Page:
The language of trade shows can be foreign to anyone new to face-to-face marketing. If you’re exhibiting at a trade show for the first time, don’t be discouraged! We defined some commonly-used terms to ease your entrance into this world. Follow this glossary and you’ll be a pro in no time!
Drayage – In a word, shipping. Often trade shows will have a warehouse where exhibitors can ship the booth materials ahead of time. These materials will then be transferred to your booth location once the exhibit hall is set up. Make sure to pay attention to deadlines for receiving materials to the warehouse to avoid additional fees or other direct shipping expenses.
Exhibitor Move-In – As obvious as it sounds, the time period when exhibitors can set up their booths. Pay attention to the times this can be done and must be completed. Also, be sure to understand the rules regarding work you can do yourself. Some cities require union workers to move boxes or equipment, set up displays or handle activities that involve tools. This will be outlined in your exhibitor information.
Exhibitor Service Manual – Contains all of contacts, deadlines, forms and information you need for exhibiting at the show.
Lead Retrieval – Likely the main reason you’re exhibiting at a trade show is to collect sales leads. Today many technologies exist to help exhibitors capture the contact information of the people who visit their booth, from badge scanners, apps and beyond. The show organizer will likely contract with a vendor who provides lead capturing tools. Make sure you reserve or order your lead retrieval tools ahead of time if required.
Onsite Show Guide/Online Exhibitor Directory – Show organizers use either a printed book or a webpage or app to list all the exhibitors, among other show information. Use whatever opportunities they give you in this space, such as a brief company description, to maximize your visibility. Deadlines to submit this information are often well ahead of the show. Additionally, if your budget allows, consider placing an ad here as well as attendees will refer to the guide for the duration of the show and possibly longer.
Priority Points – Many trade shows have established points systems where exhibitors earn points based on different criteria such as how often they exhibit or how much they spend to determine the order in which exhibitors can select their booth location in the future. If you’re a new exhibitor, likely you’ll choose your booth location after returning exhibitors have selected their spaces. Over time, you’ll rise in priority order.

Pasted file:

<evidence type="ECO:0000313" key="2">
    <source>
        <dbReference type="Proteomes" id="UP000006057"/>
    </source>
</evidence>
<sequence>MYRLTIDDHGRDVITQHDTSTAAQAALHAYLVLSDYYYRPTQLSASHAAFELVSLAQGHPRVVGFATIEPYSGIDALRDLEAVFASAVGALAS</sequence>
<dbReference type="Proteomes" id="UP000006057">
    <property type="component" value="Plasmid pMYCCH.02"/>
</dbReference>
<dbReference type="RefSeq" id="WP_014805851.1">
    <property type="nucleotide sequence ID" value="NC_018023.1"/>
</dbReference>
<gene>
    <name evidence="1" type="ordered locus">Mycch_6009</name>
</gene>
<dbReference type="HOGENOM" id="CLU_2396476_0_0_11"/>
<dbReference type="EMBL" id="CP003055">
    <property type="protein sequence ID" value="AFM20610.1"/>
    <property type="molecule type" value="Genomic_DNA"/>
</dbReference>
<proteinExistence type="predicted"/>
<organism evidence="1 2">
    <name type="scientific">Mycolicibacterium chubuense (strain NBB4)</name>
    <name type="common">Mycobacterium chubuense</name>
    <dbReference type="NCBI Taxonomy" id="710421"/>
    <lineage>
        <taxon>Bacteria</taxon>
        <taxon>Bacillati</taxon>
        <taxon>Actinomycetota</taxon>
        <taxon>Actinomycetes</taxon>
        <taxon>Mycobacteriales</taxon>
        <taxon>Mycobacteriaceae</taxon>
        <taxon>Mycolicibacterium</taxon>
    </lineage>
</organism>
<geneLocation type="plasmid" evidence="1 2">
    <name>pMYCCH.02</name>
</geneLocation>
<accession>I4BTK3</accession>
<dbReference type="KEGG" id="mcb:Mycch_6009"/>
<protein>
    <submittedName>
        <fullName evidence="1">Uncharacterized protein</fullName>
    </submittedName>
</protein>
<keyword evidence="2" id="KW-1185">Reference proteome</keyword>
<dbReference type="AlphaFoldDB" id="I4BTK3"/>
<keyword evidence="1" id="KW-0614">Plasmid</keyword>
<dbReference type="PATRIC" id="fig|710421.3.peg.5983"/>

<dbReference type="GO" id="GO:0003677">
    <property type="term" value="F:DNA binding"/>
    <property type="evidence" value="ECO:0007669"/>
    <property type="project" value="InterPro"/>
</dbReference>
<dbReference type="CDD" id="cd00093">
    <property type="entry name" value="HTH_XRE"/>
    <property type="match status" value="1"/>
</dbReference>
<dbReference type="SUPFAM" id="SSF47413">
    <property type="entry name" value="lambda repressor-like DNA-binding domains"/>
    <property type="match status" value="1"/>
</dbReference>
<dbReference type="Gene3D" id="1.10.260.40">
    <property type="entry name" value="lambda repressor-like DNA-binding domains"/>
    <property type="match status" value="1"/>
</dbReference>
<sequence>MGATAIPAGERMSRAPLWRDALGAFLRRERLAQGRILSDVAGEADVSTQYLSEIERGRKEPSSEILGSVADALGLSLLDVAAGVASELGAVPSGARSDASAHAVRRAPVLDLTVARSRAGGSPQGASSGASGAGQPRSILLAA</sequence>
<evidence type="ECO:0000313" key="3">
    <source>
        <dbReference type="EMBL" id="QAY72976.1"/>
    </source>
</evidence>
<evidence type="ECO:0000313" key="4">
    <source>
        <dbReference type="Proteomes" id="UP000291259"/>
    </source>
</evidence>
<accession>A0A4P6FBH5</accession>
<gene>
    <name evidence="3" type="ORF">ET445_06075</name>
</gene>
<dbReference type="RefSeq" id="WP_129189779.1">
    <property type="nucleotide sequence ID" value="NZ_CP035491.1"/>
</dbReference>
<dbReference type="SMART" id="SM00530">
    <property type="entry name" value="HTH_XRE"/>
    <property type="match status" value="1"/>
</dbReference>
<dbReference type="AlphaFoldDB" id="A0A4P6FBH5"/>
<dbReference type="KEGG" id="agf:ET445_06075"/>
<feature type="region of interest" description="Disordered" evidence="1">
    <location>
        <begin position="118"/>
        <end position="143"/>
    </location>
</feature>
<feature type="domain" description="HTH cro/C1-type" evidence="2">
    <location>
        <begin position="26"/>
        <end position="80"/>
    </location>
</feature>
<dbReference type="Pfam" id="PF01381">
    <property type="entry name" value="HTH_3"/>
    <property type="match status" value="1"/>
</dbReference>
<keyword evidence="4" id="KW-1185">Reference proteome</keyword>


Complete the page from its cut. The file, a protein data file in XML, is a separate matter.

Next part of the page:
Show Decorator – A company hired by the show organizer to design the exhibit hall and build the trade show floor, deliver exhibitor materials to the booths and supply exhibitors with the booth decorations they order. The decorator maintains an office on or near the show floor for exhibitor support.
Show Organizer – Organization that hosts the trade show.
Standard In Line Booth – A typical booth that stands in a row with other booths. Sizes and decorating styles vary, but many are 10 feet by 10 feet and outlined with “pipe and drape”. Booths not flanked by booths on either side are known as “Islands”, usually larger, more expensive spaces. Pay attention to the rules that govern your booth decorations including allowable heights and signage. (See our post on helping small exhibitors stand out for more tips).
Tear Down – The point at the end of the show when exhibitors may pack up and move out of their booth. Exhibitors are almost always prohibited from moving out before the show officially ends so plan your travel accordingly to allow someone to pack up at the end of the show. Also pay attention to requirements for return shipping.
With these terms defined, you’re well on your way to acing your first-time exhibitor experience!